There are global increases in the use of HIV antiretroviral therapy (ART), guided by clinical benefits of early ART initiation and the efficacy of treatment as prevention of transmission. Separately, it has been shown theoretically and empirically that HIV virulence can evolve over time; observed virulence levels may reflect an adaptive balance between infected lifespan and per-contact transmission rate. However, the potential effects of widespread ART usage on HIV virulence are unknown. To predict these effects, we used an agent-based stochastic model to simulate evolutionary trends in HIV virulence, using set point viral load as a proxy for virulence. We calibrated our model to prevalence and incidence trends of South Africa. We explored two distinct ART scenarios: (1) ART initiation based on HIV-infected individuals reaching a CD4 count threshold; and (2) ART initiation based on individual time elapsed since HIV infection (a scenario that mimics “universal testing and treatment” (UTT) aspirations). In each case, we considered a range in population uptake of ART. We found that HIV virulence is generally unchanged in scenarios of CD4-based initiation. However, with ART initiation based on time since infection, virulence can increase moderately within several years of ART rollout, under high coverage levels and early treatment initiation (albeit within the context of epidemics that are rapidly decreasing in size). Sensitivity analyses suggested the impact of ART on virulence is relatively insensitive to model calibration. Our modeling study suggests that increasing HIV virulence driven by UTT is likely not a major public health concern, but should be monitored in sentinel surveillance, in a manner similar to transmitted resistance to antiretroviral drugs.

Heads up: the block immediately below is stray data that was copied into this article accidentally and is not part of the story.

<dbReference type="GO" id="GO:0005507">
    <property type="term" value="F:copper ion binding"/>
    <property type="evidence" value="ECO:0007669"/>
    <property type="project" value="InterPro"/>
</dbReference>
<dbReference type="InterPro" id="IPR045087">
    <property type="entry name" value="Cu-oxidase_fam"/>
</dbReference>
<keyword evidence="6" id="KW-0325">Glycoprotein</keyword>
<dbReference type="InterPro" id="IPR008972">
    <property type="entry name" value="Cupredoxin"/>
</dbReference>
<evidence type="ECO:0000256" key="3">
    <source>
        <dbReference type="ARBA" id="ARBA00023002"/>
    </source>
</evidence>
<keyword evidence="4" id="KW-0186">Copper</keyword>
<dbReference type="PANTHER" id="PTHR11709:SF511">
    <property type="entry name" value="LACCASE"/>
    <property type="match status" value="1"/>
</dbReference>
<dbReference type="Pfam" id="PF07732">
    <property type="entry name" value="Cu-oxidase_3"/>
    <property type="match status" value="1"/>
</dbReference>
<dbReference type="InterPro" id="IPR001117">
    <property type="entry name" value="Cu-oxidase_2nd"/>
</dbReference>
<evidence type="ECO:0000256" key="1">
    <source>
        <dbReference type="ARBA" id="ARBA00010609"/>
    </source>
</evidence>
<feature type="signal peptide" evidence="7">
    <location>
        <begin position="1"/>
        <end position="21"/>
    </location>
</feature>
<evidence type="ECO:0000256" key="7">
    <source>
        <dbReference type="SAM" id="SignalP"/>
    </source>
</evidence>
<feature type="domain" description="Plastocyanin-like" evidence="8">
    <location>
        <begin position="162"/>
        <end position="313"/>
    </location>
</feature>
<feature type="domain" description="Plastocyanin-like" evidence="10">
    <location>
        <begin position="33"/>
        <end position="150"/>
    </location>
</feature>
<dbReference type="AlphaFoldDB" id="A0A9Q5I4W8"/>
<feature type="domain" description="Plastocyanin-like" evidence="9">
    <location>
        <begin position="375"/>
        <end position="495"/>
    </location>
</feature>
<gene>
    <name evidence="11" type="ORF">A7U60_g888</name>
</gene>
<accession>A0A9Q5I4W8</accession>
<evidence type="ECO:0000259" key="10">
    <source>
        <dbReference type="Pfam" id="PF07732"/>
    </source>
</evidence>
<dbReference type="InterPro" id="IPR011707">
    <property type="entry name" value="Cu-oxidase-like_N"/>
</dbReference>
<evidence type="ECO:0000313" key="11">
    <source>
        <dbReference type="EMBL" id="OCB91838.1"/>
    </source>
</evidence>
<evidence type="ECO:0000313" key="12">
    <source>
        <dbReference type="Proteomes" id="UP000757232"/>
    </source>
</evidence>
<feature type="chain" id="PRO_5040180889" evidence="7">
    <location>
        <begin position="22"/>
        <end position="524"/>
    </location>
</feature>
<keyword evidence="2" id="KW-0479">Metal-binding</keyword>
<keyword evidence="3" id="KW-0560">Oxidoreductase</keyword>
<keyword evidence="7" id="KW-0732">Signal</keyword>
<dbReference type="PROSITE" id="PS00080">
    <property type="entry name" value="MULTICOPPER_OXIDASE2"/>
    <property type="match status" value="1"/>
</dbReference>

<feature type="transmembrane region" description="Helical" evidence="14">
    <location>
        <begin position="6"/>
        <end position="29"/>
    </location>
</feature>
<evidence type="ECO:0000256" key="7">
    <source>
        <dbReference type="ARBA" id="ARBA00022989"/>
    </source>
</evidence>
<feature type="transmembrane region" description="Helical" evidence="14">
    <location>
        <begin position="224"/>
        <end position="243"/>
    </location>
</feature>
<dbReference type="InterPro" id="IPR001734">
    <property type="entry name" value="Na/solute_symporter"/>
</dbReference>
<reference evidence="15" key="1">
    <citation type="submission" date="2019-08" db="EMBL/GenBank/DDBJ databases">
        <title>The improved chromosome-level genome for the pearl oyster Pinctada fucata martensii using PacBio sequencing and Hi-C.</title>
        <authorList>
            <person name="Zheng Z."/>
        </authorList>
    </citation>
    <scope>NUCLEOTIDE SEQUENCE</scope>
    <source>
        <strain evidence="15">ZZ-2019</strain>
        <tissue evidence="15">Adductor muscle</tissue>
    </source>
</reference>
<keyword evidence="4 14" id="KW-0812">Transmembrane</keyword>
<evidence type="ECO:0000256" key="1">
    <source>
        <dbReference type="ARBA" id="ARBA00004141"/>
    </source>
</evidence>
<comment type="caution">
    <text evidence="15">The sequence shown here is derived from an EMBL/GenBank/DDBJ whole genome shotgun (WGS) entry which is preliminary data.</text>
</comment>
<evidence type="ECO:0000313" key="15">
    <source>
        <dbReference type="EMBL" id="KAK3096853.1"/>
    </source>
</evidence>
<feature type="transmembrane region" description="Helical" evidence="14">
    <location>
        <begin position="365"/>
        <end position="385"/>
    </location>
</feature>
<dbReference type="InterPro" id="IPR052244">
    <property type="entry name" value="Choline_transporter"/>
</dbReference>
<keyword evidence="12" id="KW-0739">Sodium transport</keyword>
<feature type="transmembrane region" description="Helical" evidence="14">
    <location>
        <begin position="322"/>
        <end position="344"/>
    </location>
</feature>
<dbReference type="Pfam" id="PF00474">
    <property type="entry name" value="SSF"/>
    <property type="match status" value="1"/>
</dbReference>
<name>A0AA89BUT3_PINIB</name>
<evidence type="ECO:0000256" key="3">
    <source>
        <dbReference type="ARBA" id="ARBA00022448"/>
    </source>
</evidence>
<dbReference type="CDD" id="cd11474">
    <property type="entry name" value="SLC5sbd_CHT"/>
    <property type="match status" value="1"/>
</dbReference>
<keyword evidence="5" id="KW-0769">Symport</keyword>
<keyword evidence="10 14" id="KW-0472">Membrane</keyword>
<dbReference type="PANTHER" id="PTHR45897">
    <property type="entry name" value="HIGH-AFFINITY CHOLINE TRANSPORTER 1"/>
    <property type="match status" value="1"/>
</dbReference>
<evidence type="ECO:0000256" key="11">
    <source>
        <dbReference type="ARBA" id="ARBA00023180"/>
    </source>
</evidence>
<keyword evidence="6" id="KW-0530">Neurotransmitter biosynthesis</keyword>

Dureau J, Kalogeropoulos K, Vickerman P, et al., 2016, A Bayesian approach to estimate changes in condom use from limited human immunodeficiency virus prevalence data, Journal of the Royal Statistical Society Series C - Applied Statistics, Vol: 65, Pages: 237-257, ISSN: 0035-9254
Evaluation of large-scale intervention programmes against human immunodeficiency virus (HIV) is becoming increasingly important, but impact estimates frequently hinge on knowledge of changes in behaviour such as the frequency of condom use over time, or other self-reported behaviour changes, for which we generally have limited or potentially biased data. We employ a Bayesian inference methodology that incorporates an HIV transmission dynamics model to estimate condom use time trends from HIV prevalence data. Estimation is implemented via particle Markov chain Monte Carlo methods, applied for the first time in this context. The preliminary choice of the formulation for the time varying parameter reflecting the proportion of condom use is critical in the context studied, because of the very limited amount of condom use and HIV data available. We consider various novel formulations to explore the trajectory of condom use over time, based on diffusion-driven trajectories and smooth sigmoid curves. Numerical simulations indicate that informative results can be obtained regarding the amplitude of the increase in condom use during an intervention, with good levels of sensitivity and specificity performance in effectively detecting changes. The application of this method to a real life problem demonstrates how it can help in evaluating HIV interventions based on a small number of prevalence estimates, and it opens the way to similar applications in different contexts.
Cori A, Pickles M, van Sighem A, et al., 2015, CD4+ cell dynamics in untreated HIV-1 infection: overall rates, and effects of age, viral load, sex and calendar time., AIDS, Vol: 29, Pages: 2435-2446, ISSN: 0269-9370